A topic early last year in the Fossil Forum asked “What are your goals for 2015”. My response in that discussion was a desire to collect from the Duplin Formation in South Carolina to expand upon the species list within my Pliocene Project. Although I did not have the opportunity to bring those specific goals to fruition, I did add significantly to that list with unplanned collecting trips to two sites exposing the Golden Gate Member of the Tamiami Formation containing a number of species not found within the Pinecrest Member further north. However more so than any other unit that I sampled in 2015, was the unexpected opportunity to collect from several localities exposing the Lower Pleistocene (Gelasian) Caloosahatchee Formation. As I have previously reported the Caloosahatchee contains a mostly tropical fauna containing many endemic mollusks which lived within the flooded Everglades Basin following a 200,000 year sea level regression marking the end of the Pliocene Epoch.
My previous collecting endeavors in the Caloosahatchee had been restricted to the western portion of the Everglades/Big Cypress region and the trip that I attended in January 2015 organized by the Conservancy of Southwest Florida followed that trend with a visit to a quarry in Charlotte County (Fig. 1). The mine contained massive spoil piles of shell rich material excavated years ago that had undergone heavy weathering. As a result the large well preserved gastropods which the Caloosahatchee is known for were lacking although the weathering did reveal many of the smaller species not commonly looked for by most collectors.
Figure 1. Locality 1039. Charlotte County, Florida.
Throughout last year I conversed with several forum members and messaging with Dozer Operator (Thanks Jonathan!) finally led to a collecting trip to the eastern half of the everglades. Unlike the incredibly hot trip with FossilDAWG and jehussey the previous week, Tropical Storm Erika was moving offshore of the Florida peninsula ensuring a wet but more bearable day in the field. Navigating heavy rain squalls with the use of Jonathan’s weather phone app, we were able to miss most of the precipitation and visited among others that day two sites exposing the Caloosahatchee Formation. The first in Martin County east of Lake Okeechobee contained primarily Caloosahatchee material with some overlying Middle Pleistocene Bermont Formation from which I was able to score examples of the larger mollusks that the Caloosahatchee is known for while Jonathan collected some interesting vertebrate material probably originating out of the Bermont (Fig. 2). The second stop further south in Palm Beach County contained equal amounts of Caloosahatchee and Bermont sediments (Fig. 3).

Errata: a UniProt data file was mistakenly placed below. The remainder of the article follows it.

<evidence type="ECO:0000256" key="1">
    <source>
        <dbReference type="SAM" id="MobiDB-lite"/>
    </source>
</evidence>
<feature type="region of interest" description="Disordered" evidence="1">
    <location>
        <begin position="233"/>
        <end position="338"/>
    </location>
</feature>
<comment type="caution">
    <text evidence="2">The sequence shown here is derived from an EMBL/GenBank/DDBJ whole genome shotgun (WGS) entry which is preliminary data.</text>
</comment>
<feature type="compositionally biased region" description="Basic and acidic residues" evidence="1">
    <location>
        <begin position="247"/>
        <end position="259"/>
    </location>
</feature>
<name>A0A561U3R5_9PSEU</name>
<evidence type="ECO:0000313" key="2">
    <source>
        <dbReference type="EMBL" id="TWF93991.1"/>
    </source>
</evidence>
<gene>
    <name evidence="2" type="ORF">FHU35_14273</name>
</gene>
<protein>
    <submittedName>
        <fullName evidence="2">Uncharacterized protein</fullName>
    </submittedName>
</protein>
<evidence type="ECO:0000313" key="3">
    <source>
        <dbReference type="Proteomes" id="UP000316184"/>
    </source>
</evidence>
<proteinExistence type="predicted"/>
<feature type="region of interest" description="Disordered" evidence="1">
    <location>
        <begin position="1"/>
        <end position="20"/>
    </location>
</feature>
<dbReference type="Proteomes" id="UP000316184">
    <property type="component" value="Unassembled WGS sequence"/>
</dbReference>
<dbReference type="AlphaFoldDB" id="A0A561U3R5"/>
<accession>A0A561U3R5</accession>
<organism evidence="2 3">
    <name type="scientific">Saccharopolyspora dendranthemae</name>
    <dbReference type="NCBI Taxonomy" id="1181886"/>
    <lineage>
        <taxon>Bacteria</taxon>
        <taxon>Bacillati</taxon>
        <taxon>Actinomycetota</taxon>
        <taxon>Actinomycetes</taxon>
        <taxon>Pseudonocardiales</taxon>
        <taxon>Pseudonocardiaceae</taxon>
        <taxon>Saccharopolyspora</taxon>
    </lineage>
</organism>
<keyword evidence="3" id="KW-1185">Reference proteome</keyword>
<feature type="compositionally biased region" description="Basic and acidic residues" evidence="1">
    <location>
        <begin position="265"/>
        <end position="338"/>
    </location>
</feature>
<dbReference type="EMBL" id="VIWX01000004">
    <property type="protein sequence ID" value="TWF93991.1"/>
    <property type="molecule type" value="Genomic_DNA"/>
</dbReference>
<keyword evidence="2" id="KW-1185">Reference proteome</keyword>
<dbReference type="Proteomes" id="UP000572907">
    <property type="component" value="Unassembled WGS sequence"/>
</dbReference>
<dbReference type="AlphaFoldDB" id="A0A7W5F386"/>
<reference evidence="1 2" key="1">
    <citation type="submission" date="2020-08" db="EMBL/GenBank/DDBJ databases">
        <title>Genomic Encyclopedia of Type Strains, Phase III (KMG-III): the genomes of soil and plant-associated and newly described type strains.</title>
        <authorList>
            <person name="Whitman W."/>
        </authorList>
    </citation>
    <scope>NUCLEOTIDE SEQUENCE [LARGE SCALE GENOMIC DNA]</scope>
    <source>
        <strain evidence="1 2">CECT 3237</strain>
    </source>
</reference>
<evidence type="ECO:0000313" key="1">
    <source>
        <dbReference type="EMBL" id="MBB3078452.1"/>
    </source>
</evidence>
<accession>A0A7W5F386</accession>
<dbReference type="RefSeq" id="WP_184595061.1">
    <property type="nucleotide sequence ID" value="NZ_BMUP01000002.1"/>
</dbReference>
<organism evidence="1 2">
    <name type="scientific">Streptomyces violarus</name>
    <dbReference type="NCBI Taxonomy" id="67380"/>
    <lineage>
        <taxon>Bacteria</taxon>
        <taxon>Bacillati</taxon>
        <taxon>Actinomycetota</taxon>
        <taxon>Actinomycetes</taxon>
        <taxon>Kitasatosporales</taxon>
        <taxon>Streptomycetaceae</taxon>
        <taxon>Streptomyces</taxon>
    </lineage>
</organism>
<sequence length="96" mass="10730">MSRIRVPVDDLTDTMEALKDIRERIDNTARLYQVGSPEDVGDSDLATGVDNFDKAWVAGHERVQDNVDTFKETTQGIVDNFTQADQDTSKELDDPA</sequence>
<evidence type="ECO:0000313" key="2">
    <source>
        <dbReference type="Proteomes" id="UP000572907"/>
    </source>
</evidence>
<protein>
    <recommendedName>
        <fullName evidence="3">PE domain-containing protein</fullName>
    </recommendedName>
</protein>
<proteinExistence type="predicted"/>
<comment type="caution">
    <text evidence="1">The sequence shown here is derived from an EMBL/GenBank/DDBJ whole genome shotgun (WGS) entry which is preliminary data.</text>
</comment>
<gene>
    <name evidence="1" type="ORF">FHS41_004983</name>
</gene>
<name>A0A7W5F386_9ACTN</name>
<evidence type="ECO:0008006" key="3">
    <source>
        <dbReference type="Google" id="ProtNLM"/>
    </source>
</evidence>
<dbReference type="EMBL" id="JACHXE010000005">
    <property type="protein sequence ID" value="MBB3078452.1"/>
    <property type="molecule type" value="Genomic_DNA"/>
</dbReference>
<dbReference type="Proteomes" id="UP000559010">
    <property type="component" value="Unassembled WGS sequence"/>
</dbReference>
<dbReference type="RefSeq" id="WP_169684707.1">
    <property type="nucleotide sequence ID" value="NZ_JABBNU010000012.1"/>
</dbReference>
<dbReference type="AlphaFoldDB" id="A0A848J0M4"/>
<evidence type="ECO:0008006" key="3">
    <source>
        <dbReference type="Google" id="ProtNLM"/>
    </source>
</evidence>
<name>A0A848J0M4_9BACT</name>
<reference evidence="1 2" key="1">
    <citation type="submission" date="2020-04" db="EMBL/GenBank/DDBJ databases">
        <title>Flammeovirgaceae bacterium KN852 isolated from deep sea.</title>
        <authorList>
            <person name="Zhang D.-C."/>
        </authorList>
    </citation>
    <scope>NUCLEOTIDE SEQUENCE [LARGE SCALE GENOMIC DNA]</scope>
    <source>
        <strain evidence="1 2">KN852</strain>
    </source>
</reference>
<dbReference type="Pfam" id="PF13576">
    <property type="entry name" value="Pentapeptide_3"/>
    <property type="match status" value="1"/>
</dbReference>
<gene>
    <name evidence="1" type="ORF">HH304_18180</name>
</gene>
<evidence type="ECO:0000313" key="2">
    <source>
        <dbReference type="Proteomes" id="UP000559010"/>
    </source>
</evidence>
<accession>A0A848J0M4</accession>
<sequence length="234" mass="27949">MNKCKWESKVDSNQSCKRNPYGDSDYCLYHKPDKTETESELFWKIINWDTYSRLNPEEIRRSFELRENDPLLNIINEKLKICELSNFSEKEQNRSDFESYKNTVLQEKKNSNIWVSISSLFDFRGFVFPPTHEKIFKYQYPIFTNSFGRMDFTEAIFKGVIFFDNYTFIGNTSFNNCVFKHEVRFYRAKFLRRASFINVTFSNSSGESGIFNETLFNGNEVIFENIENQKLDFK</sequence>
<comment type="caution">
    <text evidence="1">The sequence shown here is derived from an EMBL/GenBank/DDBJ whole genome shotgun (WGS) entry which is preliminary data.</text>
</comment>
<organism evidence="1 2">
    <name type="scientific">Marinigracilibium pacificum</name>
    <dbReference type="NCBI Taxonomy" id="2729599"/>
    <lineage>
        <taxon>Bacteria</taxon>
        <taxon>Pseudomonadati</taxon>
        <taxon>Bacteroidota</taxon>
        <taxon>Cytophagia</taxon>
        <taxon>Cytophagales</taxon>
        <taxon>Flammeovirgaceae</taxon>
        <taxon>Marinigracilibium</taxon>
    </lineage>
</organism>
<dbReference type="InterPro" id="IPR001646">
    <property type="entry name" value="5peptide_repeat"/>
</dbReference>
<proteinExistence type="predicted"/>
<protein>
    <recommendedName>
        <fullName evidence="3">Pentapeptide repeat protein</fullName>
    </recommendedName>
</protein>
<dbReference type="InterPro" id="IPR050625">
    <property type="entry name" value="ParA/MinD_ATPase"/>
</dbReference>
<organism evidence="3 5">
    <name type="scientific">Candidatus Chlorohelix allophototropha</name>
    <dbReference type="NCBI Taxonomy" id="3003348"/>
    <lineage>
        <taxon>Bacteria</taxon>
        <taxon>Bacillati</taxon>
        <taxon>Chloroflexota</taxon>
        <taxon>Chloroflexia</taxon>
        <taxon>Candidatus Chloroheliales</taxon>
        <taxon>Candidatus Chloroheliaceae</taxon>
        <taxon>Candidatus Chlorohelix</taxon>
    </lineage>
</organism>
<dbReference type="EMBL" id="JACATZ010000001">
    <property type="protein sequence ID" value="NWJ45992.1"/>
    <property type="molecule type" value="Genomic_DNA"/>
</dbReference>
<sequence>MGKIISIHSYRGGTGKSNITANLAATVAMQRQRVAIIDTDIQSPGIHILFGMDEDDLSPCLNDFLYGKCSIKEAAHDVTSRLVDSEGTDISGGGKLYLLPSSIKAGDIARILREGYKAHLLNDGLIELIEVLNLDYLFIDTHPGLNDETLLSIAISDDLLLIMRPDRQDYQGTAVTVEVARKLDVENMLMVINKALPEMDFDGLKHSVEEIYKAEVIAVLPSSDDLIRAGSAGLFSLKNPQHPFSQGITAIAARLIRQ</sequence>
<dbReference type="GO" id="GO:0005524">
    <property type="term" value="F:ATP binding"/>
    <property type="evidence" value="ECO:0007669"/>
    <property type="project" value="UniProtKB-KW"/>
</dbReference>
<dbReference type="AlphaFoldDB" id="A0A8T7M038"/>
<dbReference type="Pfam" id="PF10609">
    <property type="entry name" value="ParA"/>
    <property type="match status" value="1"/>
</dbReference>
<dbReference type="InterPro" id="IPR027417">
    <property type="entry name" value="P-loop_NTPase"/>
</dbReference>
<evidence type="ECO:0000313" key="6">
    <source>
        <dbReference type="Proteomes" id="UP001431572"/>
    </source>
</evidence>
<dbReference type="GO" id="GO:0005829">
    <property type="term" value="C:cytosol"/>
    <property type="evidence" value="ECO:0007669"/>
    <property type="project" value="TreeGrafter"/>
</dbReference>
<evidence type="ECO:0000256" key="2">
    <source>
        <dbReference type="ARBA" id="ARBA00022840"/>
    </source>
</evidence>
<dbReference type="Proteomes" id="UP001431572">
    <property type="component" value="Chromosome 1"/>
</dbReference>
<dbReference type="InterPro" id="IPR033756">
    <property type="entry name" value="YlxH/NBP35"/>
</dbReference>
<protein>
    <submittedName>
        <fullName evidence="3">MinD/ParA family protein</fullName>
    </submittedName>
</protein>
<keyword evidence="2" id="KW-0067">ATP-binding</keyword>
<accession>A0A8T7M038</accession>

Figure 2. Locality 1045. Martin County, Florida.
Figure 3. Locality 499. Palm Beach County, Florida.
Figure 4. Some gastropods from the Caloosahatchee Formation of South Florida.
Both sites particularly the latter, demonstrate the difficulty in identifying fossils within the Florida Plio-Pleistocene. Each of the shell bearing units in South Florida contain endemic species found only within designated deposits, however as seen in my Tamiami Gallery a number of molluscan species survived into recent times as well as some which persisted past the Upper Pliocene but becoming extinct later prior to the Holocene. Adding to the confusion are non-peer reviewed works which have taxonomically split new species based upon the unit and/or geographical region placing much emphasis on slight phenotypic variation. In the list below, I have attempted to be as accurate as possible in assigning species that belong in the Caloosahatchee, however short of in-situ collection there could be species particularly those collected from locality 499 that could have originated from the Bermont Formation. In addition, the below list also is the first that I have produced using marine invertebrate taxonomy as presented by the World Register of Marine Species (WoRMS) . This includes bivalve taxonomy proposed by Carter et. al., 2011 and gastropod taxonomy from numerous researchers. As shown in the list, not all of the gastropod families have been assigned to specific Orders and are waiting further study and DNA analysis. I will be applying the same classification to my other Plio-Pleistocene faunal lists as I update them in future posts.
Caloosahatchee species list 040416.pdf
Joseph G. Carter, Cristian R. Altaba, Laurie C. Anderson, Rafael Araujo, Alexander S. Biakov, Arthur E. Bogan, David C. Campbell, Matthew Campbell, Chen Jin-hua, John C. W. Cope, Graciela Delvene, Henk H. Dijkstra, Fang Zong-jie, Ronald N. Gardner, Vera A. Gavrilova, Irina A. Goncharova, Peter J. Harries, Joseph H. Hartman, Michael Hautmann, Walter R. Hoeh, Jorgen Hylleberg, Jiang Bao-yu, Paul Johnston, Lisa Kirkendale, Karl Kleemann, Jens Koppka, Jiřź Kříž, Deusana Machado, Nikolaus Malchus, Ana Márquez-Aliaga, Jean-Pierre Masse, Christopher A. McRoberts, Peter U. Middelfart, Simon Mitchell, Lidiya A. Nevesskaja, Sacit Özer, John Pojeta Jr., Inga V. Polubotko, Jose Maria Pons, Sergey Popov, Teresa Sánchez, André F. Sartori, Robert W. Scott, Irina I. Sey, Javier H. Signorelli, Vladimir V. Silantiev, Peter W. Skelton, Thomas Steuber, J. Bruce Waterhouse, G. Lynn Wingard and Thomas Yancey. 2011. A Synoptical Classification of the Bivalvia (Mollusca). Paleontological Contributions (4):1-47. 2011